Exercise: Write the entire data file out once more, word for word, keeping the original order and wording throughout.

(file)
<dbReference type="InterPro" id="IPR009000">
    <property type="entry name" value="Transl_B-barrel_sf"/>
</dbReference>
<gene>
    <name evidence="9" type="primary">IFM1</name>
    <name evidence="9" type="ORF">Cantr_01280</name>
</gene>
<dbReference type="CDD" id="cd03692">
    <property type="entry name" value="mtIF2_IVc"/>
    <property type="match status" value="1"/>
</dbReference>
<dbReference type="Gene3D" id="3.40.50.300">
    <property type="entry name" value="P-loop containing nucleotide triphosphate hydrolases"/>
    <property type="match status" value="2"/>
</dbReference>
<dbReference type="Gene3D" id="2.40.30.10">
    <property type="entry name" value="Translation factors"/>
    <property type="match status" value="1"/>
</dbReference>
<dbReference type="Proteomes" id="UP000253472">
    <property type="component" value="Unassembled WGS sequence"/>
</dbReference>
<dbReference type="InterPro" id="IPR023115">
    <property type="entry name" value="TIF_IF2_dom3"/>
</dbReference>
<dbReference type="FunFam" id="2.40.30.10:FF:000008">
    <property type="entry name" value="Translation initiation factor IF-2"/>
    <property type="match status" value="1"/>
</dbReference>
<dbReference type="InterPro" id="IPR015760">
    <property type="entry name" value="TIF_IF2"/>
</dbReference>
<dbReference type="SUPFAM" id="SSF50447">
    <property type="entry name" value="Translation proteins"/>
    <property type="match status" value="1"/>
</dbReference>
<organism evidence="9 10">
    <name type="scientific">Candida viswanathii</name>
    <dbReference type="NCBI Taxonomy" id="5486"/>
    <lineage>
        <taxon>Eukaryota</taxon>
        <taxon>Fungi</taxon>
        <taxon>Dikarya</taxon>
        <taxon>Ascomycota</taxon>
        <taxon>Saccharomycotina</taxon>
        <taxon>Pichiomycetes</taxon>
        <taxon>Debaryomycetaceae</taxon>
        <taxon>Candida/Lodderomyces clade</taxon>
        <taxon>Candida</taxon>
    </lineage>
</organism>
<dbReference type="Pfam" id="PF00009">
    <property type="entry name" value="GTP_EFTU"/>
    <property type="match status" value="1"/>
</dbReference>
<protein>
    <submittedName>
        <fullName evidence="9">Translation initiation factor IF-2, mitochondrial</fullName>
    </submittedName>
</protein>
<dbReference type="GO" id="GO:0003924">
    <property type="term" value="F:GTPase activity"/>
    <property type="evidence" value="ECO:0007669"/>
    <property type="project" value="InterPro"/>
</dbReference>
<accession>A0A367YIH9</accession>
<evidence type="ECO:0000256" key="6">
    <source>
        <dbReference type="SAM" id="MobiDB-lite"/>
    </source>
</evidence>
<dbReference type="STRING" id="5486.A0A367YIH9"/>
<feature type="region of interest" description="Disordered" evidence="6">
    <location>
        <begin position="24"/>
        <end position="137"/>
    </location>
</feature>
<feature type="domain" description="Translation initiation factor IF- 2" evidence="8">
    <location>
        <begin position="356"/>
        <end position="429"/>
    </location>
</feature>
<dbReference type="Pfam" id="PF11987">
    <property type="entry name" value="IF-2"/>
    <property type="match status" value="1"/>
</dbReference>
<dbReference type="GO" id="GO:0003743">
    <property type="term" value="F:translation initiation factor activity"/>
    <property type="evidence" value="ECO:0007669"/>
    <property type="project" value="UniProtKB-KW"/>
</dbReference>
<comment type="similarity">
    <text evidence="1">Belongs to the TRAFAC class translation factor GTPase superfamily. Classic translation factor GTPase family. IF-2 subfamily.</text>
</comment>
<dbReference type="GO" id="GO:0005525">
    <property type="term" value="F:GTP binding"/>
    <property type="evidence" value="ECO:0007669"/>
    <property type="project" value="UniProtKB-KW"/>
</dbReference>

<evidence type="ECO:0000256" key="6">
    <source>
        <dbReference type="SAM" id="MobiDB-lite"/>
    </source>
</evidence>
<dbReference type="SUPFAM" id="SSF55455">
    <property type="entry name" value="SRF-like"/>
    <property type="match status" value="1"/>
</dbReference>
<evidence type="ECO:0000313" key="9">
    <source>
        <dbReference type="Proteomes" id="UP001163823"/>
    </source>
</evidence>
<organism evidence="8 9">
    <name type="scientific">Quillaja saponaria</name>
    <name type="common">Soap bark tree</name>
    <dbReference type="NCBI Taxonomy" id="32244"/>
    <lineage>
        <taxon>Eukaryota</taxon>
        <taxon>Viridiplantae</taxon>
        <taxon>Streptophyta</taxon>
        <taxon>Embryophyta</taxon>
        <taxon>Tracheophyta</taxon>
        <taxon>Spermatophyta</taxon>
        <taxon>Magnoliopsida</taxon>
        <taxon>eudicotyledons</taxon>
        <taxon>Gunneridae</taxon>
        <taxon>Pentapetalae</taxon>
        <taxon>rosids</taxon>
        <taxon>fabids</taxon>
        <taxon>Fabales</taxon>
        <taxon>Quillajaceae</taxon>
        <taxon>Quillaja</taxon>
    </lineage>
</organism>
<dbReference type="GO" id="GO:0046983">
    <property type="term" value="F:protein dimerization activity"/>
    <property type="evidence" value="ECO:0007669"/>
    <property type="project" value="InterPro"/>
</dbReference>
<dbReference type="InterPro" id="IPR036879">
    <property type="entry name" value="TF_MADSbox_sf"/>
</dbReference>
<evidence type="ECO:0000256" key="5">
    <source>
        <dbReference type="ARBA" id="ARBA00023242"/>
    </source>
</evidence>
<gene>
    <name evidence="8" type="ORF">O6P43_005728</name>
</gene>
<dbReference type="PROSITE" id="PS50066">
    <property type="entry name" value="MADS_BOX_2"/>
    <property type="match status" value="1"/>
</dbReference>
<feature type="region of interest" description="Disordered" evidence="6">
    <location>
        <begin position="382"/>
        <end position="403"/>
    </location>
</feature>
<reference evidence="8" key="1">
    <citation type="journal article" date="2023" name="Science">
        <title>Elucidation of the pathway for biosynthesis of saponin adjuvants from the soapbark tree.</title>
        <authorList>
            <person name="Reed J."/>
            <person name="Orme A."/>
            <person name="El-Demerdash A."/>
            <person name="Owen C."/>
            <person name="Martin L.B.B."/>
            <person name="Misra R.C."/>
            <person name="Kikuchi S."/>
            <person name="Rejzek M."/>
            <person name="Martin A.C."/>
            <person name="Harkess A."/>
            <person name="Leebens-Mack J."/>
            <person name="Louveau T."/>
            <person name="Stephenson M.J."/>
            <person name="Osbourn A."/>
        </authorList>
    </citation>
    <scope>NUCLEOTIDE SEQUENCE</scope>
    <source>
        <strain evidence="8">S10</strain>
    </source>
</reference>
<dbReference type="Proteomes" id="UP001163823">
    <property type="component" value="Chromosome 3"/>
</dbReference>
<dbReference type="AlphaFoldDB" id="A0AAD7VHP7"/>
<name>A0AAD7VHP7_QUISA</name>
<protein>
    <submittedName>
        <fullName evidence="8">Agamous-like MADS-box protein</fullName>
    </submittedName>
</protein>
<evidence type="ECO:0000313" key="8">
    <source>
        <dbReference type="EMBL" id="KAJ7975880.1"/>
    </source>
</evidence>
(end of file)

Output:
<dbReference type="InterPro" id="IPR009000">
    <property type="entry name" value="Transl_B-barrel_sf"/>
</dbReference>
<gene>
    <name evidence="9" type="primary">IFM1</name>
    <name evidence="9" type="ORF">Cantr_01280</name>
</gene>
<dbReference type="CDD" id="cd03692">
    <property type="entry name" value="mtIF2_IVc"/>
    <property type="match status" value="1"/>
</dbReference>
<dbReference type="Gene3D" id="3.40.50.300">
    <property type="entry name" value="P-loop containing nucleotide triphosphate hydrolases"/>
    <property type="match status" value="2"/>
</dbReference>
<dbReference type="Gene3D" id="2.40.30.10">
    <property type="entry name" value="Translation factors"/>
    <property type="match status" value="1"/>
</dbReference>
<dbReference type="Proteomes" id="UP000253472">
    <property type="component" value="Unassembled WGS sequence"/>
</dbReference>
<dbReference type="InterPro" id="IPR023115">
    <property type="entry name" value="TIF_IF2_dom3"/>
</dbReference>
<dbReference type="FunFam" id="2.40.30.10:FF:000008">
    <property type="entry name" value="Translation initiation factor IF-2"/>
    <property type="match status" value="1"/>
</dbReference>
<dbReference type="InterPro" id="IPR015760">
    <property type="entry name" value="TIF_IF2"/>
</dbReference>
<dbReference type="SUPFAM" id="SSF50447">
    <property type="entry name" value="Translation proteins"/>
    <property type="match status" value="1"/>
</dbReference>
<organism evidence="9 10">
    <name type="scientific">Candida viswanathii</name>
    <dbReference type="NCBI Taxonomy" id="5486"/>
    <lineage>
        <taxon>Eukaryota</taxon>
        <taxon>Fungi</taxon>
        <taxon>Dikarya</taxon>
        <taxon>Ascomycota</taxon>
        <taxon>Saccharomycotina</taxon>
        <taxon>Pichiomycetes</taxon>
        <taxon>Debaryomycetaceae</taxon>
        <taxon>Candida/Lodderomyces clade</taxon>
        <taxon>Candida</taxon>
    </lineage>
</organism>
<dbReference type="Pfam" id="PF00009">
    <property type="entry name" value="GTP_EFTU"/>
    <property type="match status" value="1"/>
</dbReference>
<protein>
    <submittedName>
        <fullName evidence="9">Translation initiation factor IF-2, mitochondrial</fullName>
    </submittedName>
</protein>
<dbReference type="GO" id="GO:0003924">
    <property type="term" value="F:GTPase activity"/>
    <property type="evidence" value="ECO:0007669"/>
    <property type="project" value="InterPro"/>
</dbReference>
<accession>A0A367YIH9</accession>
<evidence type="ECO:0000256" key="6">
    <source>
        <dbReference type="SAM" id="MobiDB-lite"/>
    </source>
</evidence>
<dbReference type="STRING" id="5486.A0A367YIH9"/>
<feature type="region of interest" description="Disordered" evidence="6">
    <location>
        <begin position="24"/>
        <end position="137"/>
    </location>
</feature>
<feature type="domain" description="Translation initiation factor IF- 2" evidence="8">
    <location>
        <begin position="356"/>
        <end position="429"/>
    </location>
</feature>
<dbReference type="Pfam" id="PF11987">
    <property type="entry name" value="IF-2"/>
    <property type="match status" value="1"/>
</dbReference>
<dbReference type="GO" id="GO:0003743">
    <property type="term" value="F:translation initiation factor activity"/>
    <property type="evidence" value="ECO:0007669"/>
    <property type="project" value="UniProtKB-KW"/>
</dbReference>
<comment type="similarity">
    <text evidence="1">Belongs to the TRAFAC class translation factor GTPase superfamily. Classic translation factor GTPase family. IF-2 subfamily.</text>
</comment>
<dbReference type="GO" id="GO:0005525">
    <property type="term" value="F:GTP binding"/>
    <property type="evidence" value="ECO:0007669"/>
    <property type="project" value="UniProtKB-KW"/>
</dbReference>

<evidence type="ECO:0000256" key="6">
    <source>
        <dbReference type="SAM" id="MobiDB-lite"/>
    </source>
</evidence>
<dbReference type="SUPFAM" id="SSF55455">
    <property type="entry name" value="SRF-like"/>
    <property type="match status" value="1"/>
</dbReference>
<evidence type="ECO:0000313" key="9">
    <source>
        <dbReference type="Proteomes" id="UP001163823"/>
    </source>
</evidence>
<organism evidence="8 9">
    <name type="scientific">Quillaja saponaria</name>
    <name type="common">Soap bark tree</name>
    <dbReference type="NCBI Taxonomy" id="32244"/>
    <lineage>
        <taxon>Eukaryota</taxon>
        <taxon>Viridiplantae</taxon>
        <taxon>Streptophyta</taxon>
        <taxon>Embryophyta</taxon>
        <taxon>Tracheophyta</taxon>
        <taxon>Spermatophyta</taxon>
        <taxon>Magnoliopsida</taxon>
        <taxon>eudicotyledons</taxon>
        <taxon>Gunneridae</taxon>
        <taxon>Pentapetalae</taxon>
        <taxon>rosids</taxon>
        <taxon>fabids</taxon>
        <taxon>Fabales</taxon>
        <taxon>Quillajaceae</taxon>
        <taxon>Quillaja</taxon>
    </lineage>
</organism>
<dbReference type="GO" id="GO:0046983">
    <property type="term" value="F:protein dimerization activity"/>
    <property type="evidence" value="ECO:0007669"/>
    <property type="project" value="InterPro"/>
</dbReference>
<dbReference type="InterPro" id="IPR036879">
    <property type="entry name" value="TF_MADSbox_sf"/>
</dbReference>
<evidence type="ECO:0000256" key="5">
    <source>
        <dbReference type="ARBA" id="ARBA00023242"/>
    </source>
</evidence>
<gene>
    <name evidence="8" type="ORF">O6P43_005728</name>
</gene>
<dbReference type="PROSITE" id="PS50066">
    <property type="entry name" value="MADS_BOX_2"/>
    <property type="match status" value="1"/>
</dbReference>
<feature type="region of interest" description="Disordered" evidence="6">
    <location>
        <begin position="382"/>
        <end position="403"/>
    </location>
</feature>
<reference evidence="8" key="1">
    <citation type="journal article" date="2023" name="Science">
        <title>Elucidation of the pathway for biosynthesis of saponin adjuvants from the soapbark tree.</title>
        <authorList>
            <person name="Reed J."/>
            <person name="Orme A."/>
            <person name="El-Demerdash A."/>
            <person name="Owen C."/>
            <person name="Martin L.B.B."/>
            <person name="Misra R.C."/>
            <person name="Kikuchi S."/>
            <person name="Rejzek M."/>
            <person name="Martin A.C."/>
            <person name="Harkess A."/>
            <person name="Leebens-Mack J."/>
            <person name="Louveau T."/>
            <person name="Stephenson M.J."/>
            <person name="Osbourn A."/>
        </authorList>
    </citation>
    <scope>NUCLEOTIDE SEQUENCE</scope>
    <source>
        <strain evidence="8">S10</strain>
    </source>
</reference>
<dbReference type="Proteomes" id="UP001163823">
    <property type="component" value="Chromosome 3"/>
</dbReference>
<dbReference type="AlphaFoldDB" id="A0AAD7VHP7"/>
<name>A0AAD7VHP7_QUISA</name>
<protein>
    <submittedName>
        <fullName evidence="8">Agamous-like MADS-box protein</fullName>
    </submittedName>
</protein>
<evidence type="ECO:0000313" key="8">
    <source>
        <dbReference type="EMBL" id="KAJ7975880.1"/>
    </source>
</evidence>